The beginning of civil strife in Missouri dates from Rigdon•s 'salt a Fourt li of July oration t IS:04), in which there was offieially predicted a 11111' of extermination bet \\ cen Saints i;ent Hes. After the State election in \lignst. it was reported to Governor Boggs that the Mormons were "III 111111111'1111, :111(1 Well I he jitilieial power of 1 111111 bh%.•11 4.01110 jo, \\ as Who oily 1111111111' to execute eiN il criminal process against a 'Mormon. .\ regiincill of militia was thereupon called 11111. 11111 D111111(11111, fearing that much blood wotild be spilled, disbanded most of his force. \I the Prophet's suggestion the organization of the Company' let loose foraging over the vountgy. Then followed the killing of lhe lender, 'Fear Not' Patton. the defeat of the Missouri Captain Bogart, and the retali ation upon the Mormons in the infa tricots I last n's 11i11 Ala.,:icre. On October the novertior issued orders that the Mormons must be treated as enemies, and must be exterminated or driven from the State. There ensued a determined campaign against the Mormons. The final of surrender, offered at Far \Vest by General Lucas. included the payment of debts and the expulsion from the State of all the Mormons except the leaders, who were subject to trial. In the trial of Joseph and Hyrum Smith, Rigdon, and others at Liberty. testimony was given that the members of the Dteeaife Band con sidered themselves as much bound to obey the heads of the Church as to obey God, and that Smith advised the people to spoil the Gentiles. The Prophet was confined in Liberty until April, 1839.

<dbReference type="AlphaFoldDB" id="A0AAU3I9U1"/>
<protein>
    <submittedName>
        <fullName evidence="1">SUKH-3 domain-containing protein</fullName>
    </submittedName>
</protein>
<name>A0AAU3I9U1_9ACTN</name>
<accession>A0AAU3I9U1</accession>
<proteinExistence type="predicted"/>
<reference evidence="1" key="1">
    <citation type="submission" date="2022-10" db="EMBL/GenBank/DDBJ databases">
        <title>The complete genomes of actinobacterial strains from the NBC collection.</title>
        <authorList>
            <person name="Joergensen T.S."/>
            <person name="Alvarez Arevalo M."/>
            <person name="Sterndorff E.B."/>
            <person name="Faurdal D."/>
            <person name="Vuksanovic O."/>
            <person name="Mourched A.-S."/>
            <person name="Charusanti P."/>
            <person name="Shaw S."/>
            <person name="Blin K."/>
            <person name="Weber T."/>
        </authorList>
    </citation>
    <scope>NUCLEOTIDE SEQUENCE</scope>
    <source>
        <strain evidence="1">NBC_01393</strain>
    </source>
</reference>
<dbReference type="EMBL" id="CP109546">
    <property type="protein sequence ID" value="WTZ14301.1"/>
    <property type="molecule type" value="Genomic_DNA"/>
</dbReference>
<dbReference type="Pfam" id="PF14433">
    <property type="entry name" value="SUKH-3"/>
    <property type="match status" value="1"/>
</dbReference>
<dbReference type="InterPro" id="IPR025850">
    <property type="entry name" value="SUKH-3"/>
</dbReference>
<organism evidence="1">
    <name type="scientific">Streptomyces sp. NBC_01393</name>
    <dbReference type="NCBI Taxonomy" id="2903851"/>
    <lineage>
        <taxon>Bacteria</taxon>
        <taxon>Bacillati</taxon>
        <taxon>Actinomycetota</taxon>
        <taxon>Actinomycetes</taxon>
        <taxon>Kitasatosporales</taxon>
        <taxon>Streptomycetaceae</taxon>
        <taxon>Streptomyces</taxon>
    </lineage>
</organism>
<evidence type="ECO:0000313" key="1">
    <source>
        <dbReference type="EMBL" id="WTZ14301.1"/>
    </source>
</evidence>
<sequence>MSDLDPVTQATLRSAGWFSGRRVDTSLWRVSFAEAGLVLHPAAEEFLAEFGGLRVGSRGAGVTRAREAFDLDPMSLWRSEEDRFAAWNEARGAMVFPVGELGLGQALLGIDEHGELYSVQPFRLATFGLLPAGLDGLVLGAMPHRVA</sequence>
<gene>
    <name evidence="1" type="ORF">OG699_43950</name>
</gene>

The fourth place of removal of the Saints was Illinois, and here their experience was but a repetition of their last migration. Friction was sure to arise because of the lawless squat ters and timber thieves in the northern eonnties and because of the politicians at Quincy and their toadying for the Mormon vote. Smith pur chased the city of Commerce on the banks of the Mississippi for about $70.000: the name of the town was changed to Nauvoo. supposedly Derived from a Hebrew word meaning beautiful. The rapid growth of Nanvoo was largely Inc to the religious propaganda. At home, proselyt ing was extended from Maine to Michigan, while mass; meetings were called in the Eastern cities to express sympathy with the Mormons as oppressed by the enemies of the freedom I If religions opinion. Abroad, the press knew even less of Latter-Day ambitions. since the Mormon appeals in England were directed to the illiterate and superstitious. At Liverpool, Orson Pratt published his Disco rery of .1 nrien and the Mormon organ, the M far, advertised "Bones set through faith in Christ." But that which appealed most strongly to English weaver. Seoteh miner. and Welsh peasant was the prospect of owning a farm in the land of where Lord had been raining down manna in rich profusion." The success of the Mormon missionaries in Great Britain is evinced by the growth of the system of chartering for emigrants. from one vessel and Dmpassengers in 1840, to S vessels and 1611 passengers in In the meantime Mormondom in America was flourishing loth financially and Through effieient lobbying the Illinois Legisla ture granted charters for the city of Nauvoo, the Nam°. Legion. and the University of the City of Nanvoo. Three-fourths of the university faeully was (drawn from local talent, being vont posed of Orson Pratt. Orson Spencer. and Sidney Itigdon, with Keeley. a graduate of Trinity College. Dublin, as president. An army officer. in 1`412. praised the Nauvoo Legion, but expressed his fear of the growth of a Mormon corps with religious enthusiasm and led on by :ambitions officers. This fear was justified by the attempted assassination of Governor Boggs. of Missouri. by 0, P. Rockwell. a 'Alorinon living at Nanvoo. The Prophet, having called Boggs a 'knave, butcher, and murderer,' was indicted as instigator of the plot. Ile was then by his own 1111111h-4ml court. Smith', ability to swing votes led to an enlargement of his political He called on President Van Buren with a claim for Mormon losses amounting to $1,381.044.55l4. Failing to ob